Note however that the left and right boundary concepts have now become ambiguous since the positions and are not guaranteed to conform to the constraint . To understand its implication, lets first consider the discrete case in Eq. 6; the element-wise multiplication between and results in a zero vector for if , canceling out the attention scores entirely. Although not absolute zeros, in the continuous case, would potentially contain significantly small values, which renders the attention implausible. To address this, we compute the soft mask vector as follows.
This formulation has two additive terms; the former constructs the mask vector when , whereas the latter is activated when . This ensures a non-zero result regardless of and values. It can be shown that the values in represent the expected value of the discrete flags in , i.e., = ; see Appendix for a proof.
We concatenate the mask vectors horizontally for all the query vectors in to get the mask matrix . Since the pointing mechanism is invariant to sequence length, the computation of the mask vectors enjoys the same advantages, enabling our models to efficiently perform attentions on any arbitrarily long sequences. In addition, the method is applicable to all attention scenarios – from decoder to encoder cross-attention, encoder self-attention, and decoder self-attention.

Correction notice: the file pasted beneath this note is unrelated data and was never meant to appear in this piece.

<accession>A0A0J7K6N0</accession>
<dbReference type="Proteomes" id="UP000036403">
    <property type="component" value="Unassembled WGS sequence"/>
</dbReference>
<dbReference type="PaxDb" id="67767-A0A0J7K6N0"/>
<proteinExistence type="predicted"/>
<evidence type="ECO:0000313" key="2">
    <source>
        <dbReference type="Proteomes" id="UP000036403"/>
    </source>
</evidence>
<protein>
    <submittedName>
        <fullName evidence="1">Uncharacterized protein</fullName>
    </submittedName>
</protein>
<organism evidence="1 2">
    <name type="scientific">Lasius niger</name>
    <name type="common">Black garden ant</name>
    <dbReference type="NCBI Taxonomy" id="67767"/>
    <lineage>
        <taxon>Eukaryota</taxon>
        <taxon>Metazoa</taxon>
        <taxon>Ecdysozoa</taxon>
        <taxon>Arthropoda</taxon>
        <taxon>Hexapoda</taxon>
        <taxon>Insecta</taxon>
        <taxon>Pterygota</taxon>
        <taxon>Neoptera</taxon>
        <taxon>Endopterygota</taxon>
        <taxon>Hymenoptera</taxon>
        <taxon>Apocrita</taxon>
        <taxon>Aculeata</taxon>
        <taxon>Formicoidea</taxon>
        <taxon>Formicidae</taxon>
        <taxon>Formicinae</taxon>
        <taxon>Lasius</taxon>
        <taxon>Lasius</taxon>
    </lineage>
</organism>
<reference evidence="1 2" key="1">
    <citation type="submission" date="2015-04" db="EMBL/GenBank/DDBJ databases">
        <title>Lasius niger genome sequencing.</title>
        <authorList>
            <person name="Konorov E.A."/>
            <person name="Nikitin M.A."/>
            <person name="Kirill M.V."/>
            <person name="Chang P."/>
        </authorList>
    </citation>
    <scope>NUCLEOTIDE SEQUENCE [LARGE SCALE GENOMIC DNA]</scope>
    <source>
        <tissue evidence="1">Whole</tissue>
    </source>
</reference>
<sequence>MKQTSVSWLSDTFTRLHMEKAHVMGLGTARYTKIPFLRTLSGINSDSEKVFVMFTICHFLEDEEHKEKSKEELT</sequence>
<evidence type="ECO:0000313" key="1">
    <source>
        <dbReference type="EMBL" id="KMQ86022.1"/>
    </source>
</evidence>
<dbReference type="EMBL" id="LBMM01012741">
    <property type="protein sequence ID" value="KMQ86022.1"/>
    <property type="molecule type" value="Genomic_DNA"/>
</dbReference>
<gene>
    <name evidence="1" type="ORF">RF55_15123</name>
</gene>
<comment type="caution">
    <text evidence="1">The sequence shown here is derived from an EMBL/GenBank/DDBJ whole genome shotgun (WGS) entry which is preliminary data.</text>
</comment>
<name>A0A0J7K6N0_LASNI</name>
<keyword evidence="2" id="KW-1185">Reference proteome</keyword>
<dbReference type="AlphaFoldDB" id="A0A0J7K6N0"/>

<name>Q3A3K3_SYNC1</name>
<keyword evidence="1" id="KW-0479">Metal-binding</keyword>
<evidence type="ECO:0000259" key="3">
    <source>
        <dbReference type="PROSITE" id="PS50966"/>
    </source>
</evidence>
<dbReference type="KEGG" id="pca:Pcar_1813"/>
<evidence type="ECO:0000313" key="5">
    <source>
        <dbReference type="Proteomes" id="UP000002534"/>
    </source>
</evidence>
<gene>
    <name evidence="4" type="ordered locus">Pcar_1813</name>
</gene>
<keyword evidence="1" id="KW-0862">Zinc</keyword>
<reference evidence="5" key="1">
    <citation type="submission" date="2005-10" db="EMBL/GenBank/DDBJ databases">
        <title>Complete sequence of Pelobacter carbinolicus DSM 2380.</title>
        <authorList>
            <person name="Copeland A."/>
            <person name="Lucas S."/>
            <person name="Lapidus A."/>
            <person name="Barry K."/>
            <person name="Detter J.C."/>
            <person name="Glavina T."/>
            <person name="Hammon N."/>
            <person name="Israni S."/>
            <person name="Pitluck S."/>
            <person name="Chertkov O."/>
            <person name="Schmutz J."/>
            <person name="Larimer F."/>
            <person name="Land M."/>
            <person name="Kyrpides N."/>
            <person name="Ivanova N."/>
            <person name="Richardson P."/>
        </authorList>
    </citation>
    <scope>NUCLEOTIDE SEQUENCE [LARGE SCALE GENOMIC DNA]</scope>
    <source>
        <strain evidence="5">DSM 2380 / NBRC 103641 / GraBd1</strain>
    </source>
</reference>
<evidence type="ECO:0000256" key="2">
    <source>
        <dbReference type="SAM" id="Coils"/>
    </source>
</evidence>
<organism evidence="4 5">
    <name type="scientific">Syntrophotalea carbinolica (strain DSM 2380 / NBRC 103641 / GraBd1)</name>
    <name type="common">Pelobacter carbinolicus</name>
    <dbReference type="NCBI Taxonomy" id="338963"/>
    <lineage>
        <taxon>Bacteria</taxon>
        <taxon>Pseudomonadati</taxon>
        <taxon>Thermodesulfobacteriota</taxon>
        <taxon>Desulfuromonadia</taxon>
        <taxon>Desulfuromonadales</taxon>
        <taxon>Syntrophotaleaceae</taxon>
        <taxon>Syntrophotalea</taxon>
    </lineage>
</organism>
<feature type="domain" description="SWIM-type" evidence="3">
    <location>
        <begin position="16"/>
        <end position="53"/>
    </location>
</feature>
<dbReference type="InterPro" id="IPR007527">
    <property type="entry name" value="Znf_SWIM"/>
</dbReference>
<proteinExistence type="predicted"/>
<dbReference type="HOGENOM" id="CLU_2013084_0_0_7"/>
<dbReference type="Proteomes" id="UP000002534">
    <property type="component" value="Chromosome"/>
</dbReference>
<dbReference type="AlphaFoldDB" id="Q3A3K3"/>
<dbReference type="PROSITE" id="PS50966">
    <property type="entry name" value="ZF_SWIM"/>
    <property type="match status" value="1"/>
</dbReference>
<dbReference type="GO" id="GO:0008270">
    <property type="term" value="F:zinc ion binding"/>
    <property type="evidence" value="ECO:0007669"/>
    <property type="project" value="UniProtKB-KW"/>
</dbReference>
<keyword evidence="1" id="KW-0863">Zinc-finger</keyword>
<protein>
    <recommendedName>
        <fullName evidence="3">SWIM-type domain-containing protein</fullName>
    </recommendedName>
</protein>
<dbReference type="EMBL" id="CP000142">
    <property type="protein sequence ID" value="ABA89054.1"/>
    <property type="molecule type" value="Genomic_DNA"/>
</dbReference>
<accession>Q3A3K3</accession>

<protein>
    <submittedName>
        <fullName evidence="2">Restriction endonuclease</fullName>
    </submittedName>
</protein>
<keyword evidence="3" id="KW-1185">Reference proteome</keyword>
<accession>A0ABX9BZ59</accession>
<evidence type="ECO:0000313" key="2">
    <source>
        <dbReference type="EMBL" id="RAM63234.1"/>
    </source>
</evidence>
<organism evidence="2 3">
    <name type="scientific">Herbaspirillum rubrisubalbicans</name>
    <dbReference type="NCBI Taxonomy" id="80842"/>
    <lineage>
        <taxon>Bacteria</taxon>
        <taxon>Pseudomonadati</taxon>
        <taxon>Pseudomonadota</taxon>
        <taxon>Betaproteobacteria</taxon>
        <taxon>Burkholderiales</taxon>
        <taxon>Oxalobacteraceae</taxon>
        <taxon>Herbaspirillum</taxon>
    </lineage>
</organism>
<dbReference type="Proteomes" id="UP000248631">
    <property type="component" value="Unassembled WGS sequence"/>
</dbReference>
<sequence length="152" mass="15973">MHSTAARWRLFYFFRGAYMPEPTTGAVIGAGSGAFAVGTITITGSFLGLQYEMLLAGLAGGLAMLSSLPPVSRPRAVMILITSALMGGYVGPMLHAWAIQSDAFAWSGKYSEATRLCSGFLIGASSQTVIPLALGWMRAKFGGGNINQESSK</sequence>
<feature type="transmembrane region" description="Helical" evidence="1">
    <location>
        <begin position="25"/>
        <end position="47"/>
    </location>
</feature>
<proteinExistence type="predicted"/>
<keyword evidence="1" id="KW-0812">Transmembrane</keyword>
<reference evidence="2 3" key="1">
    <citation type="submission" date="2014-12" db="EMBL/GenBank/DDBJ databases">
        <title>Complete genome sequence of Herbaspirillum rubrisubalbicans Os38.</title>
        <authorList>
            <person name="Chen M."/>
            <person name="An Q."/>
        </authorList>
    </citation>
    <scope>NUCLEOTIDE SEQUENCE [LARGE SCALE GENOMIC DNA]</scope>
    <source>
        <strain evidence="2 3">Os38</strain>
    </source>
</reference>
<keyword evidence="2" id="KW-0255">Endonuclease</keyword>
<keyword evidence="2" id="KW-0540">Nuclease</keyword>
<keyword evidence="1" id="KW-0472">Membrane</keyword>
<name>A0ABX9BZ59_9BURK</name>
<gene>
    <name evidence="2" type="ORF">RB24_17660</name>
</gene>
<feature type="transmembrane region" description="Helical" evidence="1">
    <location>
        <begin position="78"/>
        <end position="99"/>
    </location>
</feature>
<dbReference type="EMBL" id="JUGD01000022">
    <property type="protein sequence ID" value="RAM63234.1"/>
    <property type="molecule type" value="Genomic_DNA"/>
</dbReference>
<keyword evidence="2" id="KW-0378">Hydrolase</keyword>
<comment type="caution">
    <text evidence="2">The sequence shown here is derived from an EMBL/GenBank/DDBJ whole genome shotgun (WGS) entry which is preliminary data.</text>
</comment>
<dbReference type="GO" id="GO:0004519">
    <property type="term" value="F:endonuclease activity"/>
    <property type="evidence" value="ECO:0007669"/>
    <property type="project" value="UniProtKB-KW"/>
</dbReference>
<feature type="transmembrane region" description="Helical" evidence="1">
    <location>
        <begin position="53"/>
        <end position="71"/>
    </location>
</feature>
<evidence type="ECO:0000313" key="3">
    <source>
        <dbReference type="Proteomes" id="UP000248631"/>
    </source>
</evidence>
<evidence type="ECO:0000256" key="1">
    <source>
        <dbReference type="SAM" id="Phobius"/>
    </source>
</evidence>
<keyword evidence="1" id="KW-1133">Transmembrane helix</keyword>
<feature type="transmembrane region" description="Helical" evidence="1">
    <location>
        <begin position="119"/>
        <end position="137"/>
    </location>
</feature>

3.3 Segment-Based Soft Masking
The soft masking introduced above modulates the attention weight on each token separately which may result in unsmooth attention weights on neighbouring tokens. However, words in a sentence are related and they often appear in chunks or phrases, contributing to a shared meaning. Thus, it may be beneficial to assign identical mask values to the tokens within a segment so that they are equally treated in the window selection method. In this section, we propose a novel extension to our soft masking method that enables the mask vector to share the same masking values for the tokens within a segment in a key-sequence.
The main idea is to divide the key-sequence into consecutive segments and to assign the same masking value to the tokens in a segment. The segment size is considered a hyper-parameter. We compute the segment-based mask vector similarly as in Eq. 9, but with replaced by defined as follows.
Eq. 10 - 11 ensure that all the items in a segment share the same masking value, which is the cumulative sum of the confidence scores in and . For instance, suppose and segment size , then the term evaluates to , and evaluates to . Similarly, and will have segment-level effects on the cumulative sums. Figure 2 visualizes the method with an example for .